TORONTO — For as long as he's been prime minister, Justin Trudeau has insisted that supporting Canada's struggling oil and gas sector, tackling climate change and mending the country's relationship with its indigenous people go "hand in hand."

His Liberal government would put a price on carbon emissions, giving him the “social license” for energy projects such as pipelines, which would quiet opposition to the carbon tax.

Now, at the start of Trudeau’s second term, looms a decision that’s testing his commitments both to fighting climate change and to developing Canada’s potentially lucrative oil sands.

By the end of the month, Trudeau’s cabinet is expected to approve or reject Teck Resources’ $15.5 billion Frontier mine proposal for northern Alberta — a 71,600-acre project to pump an estimated 260,000 barrels of bitumen oil per day and emit 4.1 megatons of emissions per year for the next four decades.

A federal-provincial review panel found last year that the project would have “significant adverse environmental effects,” including the “irreversible” destruction of peatland, impacts on indigenous groups, harm to the wood buffalo and the loss of habitat for at-risk species until at least 2181.

But the panel concluded that the economic benefits — 7,000 jobs during construction, 2,500 jobs during the life of the mine and $52 billion in government coffers — “justified” the environmental effects, and that it was in the public interest.

The decision now belongs to Trudeau — and it could be a political minefield.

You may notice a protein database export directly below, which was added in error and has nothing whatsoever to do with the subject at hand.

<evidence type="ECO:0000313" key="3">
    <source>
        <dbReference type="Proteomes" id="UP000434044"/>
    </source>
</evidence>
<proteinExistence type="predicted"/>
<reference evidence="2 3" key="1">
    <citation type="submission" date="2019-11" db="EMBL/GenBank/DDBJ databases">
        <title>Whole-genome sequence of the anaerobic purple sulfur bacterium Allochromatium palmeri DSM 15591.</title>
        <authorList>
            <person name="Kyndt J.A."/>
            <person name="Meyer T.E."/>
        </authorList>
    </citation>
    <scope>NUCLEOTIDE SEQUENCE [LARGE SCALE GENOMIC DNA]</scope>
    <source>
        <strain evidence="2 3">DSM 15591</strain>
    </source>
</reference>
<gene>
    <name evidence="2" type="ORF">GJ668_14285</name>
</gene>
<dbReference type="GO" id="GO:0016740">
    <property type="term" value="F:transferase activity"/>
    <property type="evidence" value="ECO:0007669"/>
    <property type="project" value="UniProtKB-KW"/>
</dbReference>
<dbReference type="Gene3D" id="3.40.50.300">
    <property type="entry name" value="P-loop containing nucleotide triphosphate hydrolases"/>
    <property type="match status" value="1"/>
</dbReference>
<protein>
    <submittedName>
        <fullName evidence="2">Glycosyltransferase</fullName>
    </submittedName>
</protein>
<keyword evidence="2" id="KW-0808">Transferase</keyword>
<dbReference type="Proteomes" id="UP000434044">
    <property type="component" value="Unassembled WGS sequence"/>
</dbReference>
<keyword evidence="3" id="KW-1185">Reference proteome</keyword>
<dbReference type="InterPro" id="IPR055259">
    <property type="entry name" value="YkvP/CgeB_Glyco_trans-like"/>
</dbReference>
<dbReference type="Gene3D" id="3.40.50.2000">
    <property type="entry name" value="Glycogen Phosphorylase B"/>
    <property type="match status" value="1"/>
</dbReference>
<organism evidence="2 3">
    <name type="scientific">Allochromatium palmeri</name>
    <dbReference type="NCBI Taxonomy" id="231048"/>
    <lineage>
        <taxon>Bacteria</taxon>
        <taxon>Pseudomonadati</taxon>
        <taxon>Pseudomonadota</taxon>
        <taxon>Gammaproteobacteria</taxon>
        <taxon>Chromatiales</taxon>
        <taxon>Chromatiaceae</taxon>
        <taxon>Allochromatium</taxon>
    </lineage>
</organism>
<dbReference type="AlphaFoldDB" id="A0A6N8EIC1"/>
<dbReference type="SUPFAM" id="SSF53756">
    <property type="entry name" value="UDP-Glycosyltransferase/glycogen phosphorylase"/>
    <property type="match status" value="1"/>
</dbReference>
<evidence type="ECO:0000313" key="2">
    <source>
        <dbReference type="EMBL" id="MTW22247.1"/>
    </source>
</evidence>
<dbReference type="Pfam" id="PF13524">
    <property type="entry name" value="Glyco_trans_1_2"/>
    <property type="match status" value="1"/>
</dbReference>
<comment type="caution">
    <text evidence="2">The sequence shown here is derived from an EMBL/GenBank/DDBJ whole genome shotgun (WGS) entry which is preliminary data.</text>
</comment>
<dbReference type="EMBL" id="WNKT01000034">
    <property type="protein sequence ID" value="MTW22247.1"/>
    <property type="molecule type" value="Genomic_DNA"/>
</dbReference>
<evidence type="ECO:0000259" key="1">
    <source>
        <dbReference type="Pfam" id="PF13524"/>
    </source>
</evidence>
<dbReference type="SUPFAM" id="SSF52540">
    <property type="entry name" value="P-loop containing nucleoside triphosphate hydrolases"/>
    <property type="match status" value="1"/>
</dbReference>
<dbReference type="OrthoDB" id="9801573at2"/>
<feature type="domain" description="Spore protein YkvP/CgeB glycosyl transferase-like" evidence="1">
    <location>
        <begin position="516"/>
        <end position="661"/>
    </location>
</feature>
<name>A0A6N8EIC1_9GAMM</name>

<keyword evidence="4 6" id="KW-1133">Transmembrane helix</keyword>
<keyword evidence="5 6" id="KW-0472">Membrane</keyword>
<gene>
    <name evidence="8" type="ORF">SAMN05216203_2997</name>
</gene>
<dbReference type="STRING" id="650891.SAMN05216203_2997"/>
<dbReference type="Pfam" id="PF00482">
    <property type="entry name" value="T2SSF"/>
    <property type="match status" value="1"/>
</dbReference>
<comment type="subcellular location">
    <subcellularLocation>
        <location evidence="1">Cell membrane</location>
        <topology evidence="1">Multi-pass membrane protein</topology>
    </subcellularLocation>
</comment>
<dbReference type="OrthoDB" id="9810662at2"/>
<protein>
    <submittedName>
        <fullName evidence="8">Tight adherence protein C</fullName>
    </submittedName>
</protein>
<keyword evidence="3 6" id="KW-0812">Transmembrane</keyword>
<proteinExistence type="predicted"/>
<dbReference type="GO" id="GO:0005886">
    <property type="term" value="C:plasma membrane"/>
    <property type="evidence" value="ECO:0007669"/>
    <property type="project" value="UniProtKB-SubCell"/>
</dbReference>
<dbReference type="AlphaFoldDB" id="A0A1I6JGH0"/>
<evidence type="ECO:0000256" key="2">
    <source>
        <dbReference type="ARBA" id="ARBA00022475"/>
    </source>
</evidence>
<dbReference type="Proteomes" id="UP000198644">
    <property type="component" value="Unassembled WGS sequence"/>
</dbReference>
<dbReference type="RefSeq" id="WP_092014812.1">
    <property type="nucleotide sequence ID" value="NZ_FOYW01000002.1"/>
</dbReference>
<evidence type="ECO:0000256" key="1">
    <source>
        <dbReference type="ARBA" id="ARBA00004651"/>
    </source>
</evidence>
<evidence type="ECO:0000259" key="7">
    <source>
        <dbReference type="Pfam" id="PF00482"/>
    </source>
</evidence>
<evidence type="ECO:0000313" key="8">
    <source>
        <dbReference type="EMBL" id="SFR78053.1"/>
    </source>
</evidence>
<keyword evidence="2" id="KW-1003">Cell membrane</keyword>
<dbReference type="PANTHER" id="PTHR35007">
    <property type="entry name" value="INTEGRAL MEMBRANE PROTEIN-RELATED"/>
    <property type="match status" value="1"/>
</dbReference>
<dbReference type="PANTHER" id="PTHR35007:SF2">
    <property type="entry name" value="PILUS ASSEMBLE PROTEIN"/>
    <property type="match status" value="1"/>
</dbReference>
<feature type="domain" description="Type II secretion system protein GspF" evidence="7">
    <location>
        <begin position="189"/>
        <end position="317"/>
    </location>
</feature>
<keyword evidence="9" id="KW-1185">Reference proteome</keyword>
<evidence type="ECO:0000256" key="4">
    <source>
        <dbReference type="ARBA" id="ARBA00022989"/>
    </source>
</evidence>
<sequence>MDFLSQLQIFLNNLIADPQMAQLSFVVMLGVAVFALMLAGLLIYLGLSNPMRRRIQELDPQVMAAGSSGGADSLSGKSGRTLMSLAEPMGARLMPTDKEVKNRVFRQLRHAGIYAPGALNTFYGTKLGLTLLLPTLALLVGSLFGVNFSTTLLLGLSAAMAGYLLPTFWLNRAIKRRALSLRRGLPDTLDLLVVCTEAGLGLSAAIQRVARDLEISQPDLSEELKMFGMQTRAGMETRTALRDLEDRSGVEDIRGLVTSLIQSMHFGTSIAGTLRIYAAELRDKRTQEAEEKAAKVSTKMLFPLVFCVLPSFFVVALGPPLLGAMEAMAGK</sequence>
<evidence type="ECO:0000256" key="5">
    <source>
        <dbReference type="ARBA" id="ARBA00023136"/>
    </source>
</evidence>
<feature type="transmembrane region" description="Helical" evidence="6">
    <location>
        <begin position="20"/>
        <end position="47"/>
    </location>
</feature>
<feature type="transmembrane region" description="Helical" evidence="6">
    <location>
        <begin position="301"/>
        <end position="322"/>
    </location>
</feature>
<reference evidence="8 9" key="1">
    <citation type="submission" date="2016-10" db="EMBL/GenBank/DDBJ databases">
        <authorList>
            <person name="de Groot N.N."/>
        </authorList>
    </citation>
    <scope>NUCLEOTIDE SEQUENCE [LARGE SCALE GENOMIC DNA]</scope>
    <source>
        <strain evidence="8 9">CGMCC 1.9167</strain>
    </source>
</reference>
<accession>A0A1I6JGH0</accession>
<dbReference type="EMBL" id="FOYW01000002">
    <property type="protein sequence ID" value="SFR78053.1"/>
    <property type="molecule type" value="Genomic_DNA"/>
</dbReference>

Give the project the green light, and he’ll be labeled a hypocrite on climate change — again. (His government bought the Trans Mountain pipeline in 2018 and approved an expansion last year.) Trudeau campaigned on a pledge to get Canada to net zero emissions by 2050. (The country is on track to miss its 2030 target under the Paris accord.)

“If the government is indeed serious in its intention to be a climate leader, it has to address the elephant in the room, which is the continued expansion of the oil and gas sector,” said Caroline Brouillette, a climate change researcher with the environmental group Équiterre. “That means saying no to Teck.”

But nix the mine, and Trudeau risks raising more opposition in the oil-rich provinces of Alberta and Saskatchewan, which completely shut out his Liberals in last year’s federal election, and where struggles in the oil patch have ­fueled resentment and alienation.

Ratcheting up the stakes, Alberta Premier Jason Kenney has threatened a “swift and serious” reaction if Ottawa gives the project a thumbs-down, and he predicted western alienation would bubble over — leaving nothing short of national unity on the line.

“An arbitrary rejection of the Teck Frontier project at the 11th hour would be yet another signal that the Trudeau Liberals have abandoned our province in our time of need,” Christine Myatt, a spokeswoman for the United Conservative premier, wrote in an email.

The bombast belies an awkward fact: Even if the project is approved, it might never get built.

Teck chief executive Don Lindsay said last month that the mine’s construction is dependent on “three Ps”: pipelines, a suitable partner and oil prices high enough to warrant the investment.

Teck based its proposal on oil prices of $95 a barrel — far higher than where global benchmark prices have been since 2014.

The company said last week it will be forced to take an $855 million impairment charge if the project is not approved. It took a $688 million write-down in the quarter on its Fort Hills mine, which already is in production, because of “lower market expectations” for crude oil prices.